Cottage Grove voters to decide: Property tax hike for new pool, park amenities?It isn’t just city government that Cottage Grove voters have a chance to help shape when they head to the polls next week — they’ll weigh in on the future of the city’s park system, too.
It isn’t just city government that Cottage Grove voters have a chance to help shape when they head to the polls next week — they’ll weigh in on the future of the city’s park system, too.
A pair of ballot questions in Cottage Grove will ask city residents for the go-ahead to borrow up to $13.5 million to complete a trio of recreational facility upgrades that, if approved, would add a family aquatic center, new baseball and softball fields and a youth play center to the city’s arsenal of park amenities.
Unlike the recently completed new Cottage Grove City Hall project, the park projects would require an increase in property taxes to cover borrowing and operational costs, city officials say.
That, the city has said, is why the pair of questions was placed on the ballot; voters can decide to pass both questions, one or neither.
Approval of both questions would mean an estimated increase in city property taxes of $54 per year on a home valued at $175,000, and $74 per year on a home valued at $230,000, according to the city.
The $13.5 million in borrowing would cover only construction costs; annual operating costs would be borne by user fees and city tax dollars, the city says.
Here is a closer look at the questions Cottage Grove voters will see next Tuesday and the expected impact on city property taxes:
Question No. 1
One year after the city closed its 50-year-old municipal pool — citing rising maintenance and operation costs and flagging attendance figures — the first question would authorize the city to issue up to $6.5 million in bonds for land acquisition and construction of an outdoor family aquatic center.
The new water park would be larger, more interactive and more efficient to operate than the old pool, the city has said. A location has not yet been selected.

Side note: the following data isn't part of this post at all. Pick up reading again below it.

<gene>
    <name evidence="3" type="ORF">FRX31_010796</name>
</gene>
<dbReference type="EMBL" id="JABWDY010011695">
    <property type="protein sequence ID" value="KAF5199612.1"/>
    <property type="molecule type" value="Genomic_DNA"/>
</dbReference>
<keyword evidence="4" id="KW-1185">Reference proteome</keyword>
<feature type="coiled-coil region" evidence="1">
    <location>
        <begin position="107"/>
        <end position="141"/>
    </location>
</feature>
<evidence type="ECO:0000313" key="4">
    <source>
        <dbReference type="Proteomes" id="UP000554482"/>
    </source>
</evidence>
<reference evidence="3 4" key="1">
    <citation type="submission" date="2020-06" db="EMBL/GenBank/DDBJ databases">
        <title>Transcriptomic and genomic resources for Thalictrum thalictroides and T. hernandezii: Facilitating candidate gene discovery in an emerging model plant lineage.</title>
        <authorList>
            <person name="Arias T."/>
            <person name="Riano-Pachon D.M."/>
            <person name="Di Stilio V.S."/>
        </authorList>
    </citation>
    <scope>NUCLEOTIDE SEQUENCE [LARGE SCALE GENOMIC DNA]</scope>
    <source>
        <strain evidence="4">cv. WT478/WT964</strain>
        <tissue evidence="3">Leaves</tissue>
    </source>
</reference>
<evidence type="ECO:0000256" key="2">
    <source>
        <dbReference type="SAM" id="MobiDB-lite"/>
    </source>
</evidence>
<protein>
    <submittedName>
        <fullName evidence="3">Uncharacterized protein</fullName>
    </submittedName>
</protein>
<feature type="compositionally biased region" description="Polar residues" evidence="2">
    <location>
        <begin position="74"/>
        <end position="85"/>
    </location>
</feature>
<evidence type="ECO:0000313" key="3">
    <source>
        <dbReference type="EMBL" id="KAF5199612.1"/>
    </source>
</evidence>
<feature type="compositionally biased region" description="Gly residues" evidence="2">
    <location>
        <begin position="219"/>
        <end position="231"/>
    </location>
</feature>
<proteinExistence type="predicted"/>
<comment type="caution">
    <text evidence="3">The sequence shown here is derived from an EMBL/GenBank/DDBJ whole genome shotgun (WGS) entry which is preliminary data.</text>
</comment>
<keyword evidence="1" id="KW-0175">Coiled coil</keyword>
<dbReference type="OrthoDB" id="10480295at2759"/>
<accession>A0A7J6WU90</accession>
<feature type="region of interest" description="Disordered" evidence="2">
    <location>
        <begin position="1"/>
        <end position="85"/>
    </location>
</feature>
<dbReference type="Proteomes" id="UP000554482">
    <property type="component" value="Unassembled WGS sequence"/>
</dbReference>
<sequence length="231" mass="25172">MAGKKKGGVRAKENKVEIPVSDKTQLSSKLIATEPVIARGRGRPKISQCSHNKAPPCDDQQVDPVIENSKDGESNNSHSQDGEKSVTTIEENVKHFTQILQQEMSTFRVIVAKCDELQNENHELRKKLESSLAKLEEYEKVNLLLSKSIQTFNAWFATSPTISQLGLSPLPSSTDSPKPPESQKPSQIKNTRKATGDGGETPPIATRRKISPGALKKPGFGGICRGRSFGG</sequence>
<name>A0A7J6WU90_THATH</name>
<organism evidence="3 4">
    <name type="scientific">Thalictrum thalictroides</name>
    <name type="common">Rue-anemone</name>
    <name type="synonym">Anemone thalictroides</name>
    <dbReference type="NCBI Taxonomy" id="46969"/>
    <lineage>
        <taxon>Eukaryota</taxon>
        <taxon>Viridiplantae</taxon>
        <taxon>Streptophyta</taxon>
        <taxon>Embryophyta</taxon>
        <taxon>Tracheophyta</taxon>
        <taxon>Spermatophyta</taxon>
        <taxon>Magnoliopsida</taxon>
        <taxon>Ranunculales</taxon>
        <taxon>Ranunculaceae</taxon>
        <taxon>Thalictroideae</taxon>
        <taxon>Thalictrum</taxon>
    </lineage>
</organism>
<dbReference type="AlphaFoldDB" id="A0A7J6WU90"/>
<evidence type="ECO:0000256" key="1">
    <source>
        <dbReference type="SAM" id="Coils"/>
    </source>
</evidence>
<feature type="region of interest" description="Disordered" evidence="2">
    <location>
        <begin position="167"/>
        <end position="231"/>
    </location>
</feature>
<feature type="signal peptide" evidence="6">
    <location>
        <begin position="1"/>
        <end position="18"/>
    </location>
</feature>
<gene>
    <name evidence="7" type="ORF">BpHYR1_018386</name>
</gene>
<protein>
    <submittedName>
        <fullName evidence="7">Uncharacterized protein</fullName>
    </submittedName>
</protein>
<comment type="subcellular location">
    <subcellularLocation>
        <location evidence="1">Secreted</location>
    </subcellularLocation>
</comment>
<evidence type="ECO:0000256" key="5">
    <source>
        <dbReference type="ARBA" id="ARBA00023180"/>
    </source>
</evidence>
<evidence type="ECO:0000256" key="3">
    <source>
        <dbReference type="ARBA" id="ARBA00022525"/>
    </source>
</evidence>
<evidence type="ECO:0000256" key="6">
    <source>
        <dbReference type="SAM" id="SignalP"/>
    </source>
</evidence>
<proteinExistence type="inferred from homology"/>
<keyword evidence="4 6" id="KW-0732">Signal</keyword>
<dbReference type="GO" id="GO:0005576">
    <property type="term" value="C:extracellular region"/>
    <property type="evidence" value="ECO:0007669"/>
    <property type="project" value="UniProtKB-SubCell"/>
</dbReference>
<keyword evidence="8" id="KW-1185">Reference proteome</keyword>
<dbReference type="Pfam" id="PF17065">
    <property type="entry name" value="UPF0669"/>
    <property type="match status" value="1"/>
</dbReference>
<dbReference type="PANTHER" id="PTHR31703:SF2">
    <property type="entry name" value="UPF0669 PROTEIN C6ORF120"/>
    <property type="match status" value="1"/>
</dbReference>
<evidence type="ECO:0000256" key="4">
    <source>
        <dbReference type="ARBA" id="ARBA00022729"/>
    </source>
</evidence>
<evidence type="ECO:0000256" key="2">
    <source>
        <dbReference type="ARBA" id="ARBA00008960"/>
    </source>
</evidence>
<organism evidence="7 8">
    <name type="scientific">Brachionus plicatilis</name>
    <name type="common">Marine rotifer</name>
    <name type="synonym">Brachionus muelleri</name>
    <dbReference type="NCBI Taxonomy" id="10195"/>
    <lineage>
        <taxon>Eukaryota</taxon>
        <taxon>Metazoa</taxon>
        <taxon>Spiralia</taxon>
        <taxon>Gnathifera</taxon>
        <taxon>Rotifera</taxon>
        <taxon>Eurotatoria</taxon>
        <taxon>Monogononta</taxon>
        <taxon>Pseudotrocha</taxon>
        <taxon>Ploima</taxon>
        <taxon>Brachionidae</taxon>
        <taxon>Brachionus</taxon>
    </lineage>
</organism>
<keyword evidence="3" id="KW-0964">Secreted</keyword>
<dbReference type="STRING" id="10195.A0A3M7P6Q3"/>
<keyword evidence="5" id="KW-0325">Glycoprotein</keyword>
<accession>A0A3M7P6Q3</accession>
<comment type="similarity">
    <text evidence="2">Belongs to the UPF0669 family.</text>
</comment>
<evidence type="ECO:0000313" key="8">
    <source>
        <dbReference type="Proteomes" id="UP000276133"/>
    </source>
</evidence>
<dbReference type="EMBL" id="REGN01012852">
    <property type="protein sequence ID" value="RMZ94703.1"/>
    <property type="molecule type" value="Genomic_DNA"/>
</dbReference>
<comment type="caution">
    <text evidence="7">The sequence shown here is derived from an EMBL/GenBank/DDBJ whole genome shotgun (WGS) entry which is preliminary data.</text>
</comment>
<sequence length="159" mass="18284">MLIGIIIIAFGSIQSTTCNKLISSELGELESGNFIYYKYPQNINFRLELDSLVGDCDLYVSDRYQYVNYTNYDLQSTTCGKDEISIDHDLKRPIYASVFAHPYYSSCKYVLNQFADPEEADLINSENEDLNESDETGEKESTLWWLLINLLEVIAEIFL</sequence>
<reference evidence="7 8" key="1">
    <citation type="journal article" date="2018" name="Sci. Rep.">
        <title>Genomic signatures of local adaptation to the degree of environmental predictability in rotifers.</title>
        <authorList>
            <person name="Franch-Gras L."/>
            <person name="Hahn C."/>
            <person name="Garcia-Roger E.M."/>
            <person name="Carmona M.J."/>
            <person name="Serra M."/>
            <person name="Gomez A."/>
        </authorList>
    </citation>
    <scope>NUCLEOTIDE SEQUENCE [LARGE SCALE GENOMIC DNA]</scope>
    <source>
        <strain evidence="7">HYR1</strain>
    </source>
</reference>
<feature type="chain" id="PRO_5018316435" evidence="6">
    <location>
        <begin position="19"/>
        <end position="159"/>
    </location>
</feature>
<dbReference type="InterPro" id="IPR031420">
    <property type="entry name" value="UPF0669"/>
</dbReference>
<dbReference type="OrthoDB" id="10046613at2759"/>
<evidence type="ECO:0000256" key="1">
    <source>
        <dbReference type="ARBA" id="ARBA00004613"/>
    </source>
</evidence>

A modern recreational aquatic facility has been repeatedly identified as a top priority by city commissions and a task force that met for more than a year to discuss a possible community center. Portions of that group’s recommendations are included in this year’s referendum.
The outdoor, family-oriented water park would likely include a sloping zero entry pool access; shallow zone with interactive spray features and slides aimed at young children; a deep zone with swim lanes, slides and other interactive features; a large deck area with shaded areas and seating; picnicking areas; and an operations building that would include locker rooms, a concession stand and a rentable public-use room.
For a Cottage Grove home valued at $175,000, approval of the aquatic center question would increase city property taxes by an average of $26 per year, according to city estimates; the impact on a home valued at $230,000 would be $36 per year. The city has said user fees would cover all but an estimated $75,000 in operational costs per year.
Question No. 2
A second question will ask voters to approve $7 million in bonding to complete a wide range of upgrades at Hamlet Park — including the construction of four new baseball/softball diamonds — and the retrofitting of a 5,500 square-foot building at the city’s disused pool into an indoor/outdoor youth play center.
The proposed improvements at the city’s largest park include the four new, lighted baseball/softball diamonds — doubling the number of ball fields at the busy park — and a new concessions building; an interactive, zero-depth aquatic feature called a splash pad, similar to one opened last summer at Highlands Park; new trails and sidewalks; multiple shade structures; and improvements to existing ball fields, playground equipment and landscaping.
The indoor/outdoor play center would renovate the empty pool building vacated by the city last year into a year-round structure that would include indoor and outdoor playgrounds, rentable rooms and party facilities; a lounge/lobby area with wireless internet and a stage area for small shows and entertainment. The facility would be staffed by city employees.
Approval of question two would mean an estimated increase in city property taxes of $28 per year on a $175,000 home, the city estimates; that increase would be $38 per year on a $230,000 home.
The city has said the play center would be self-supporting.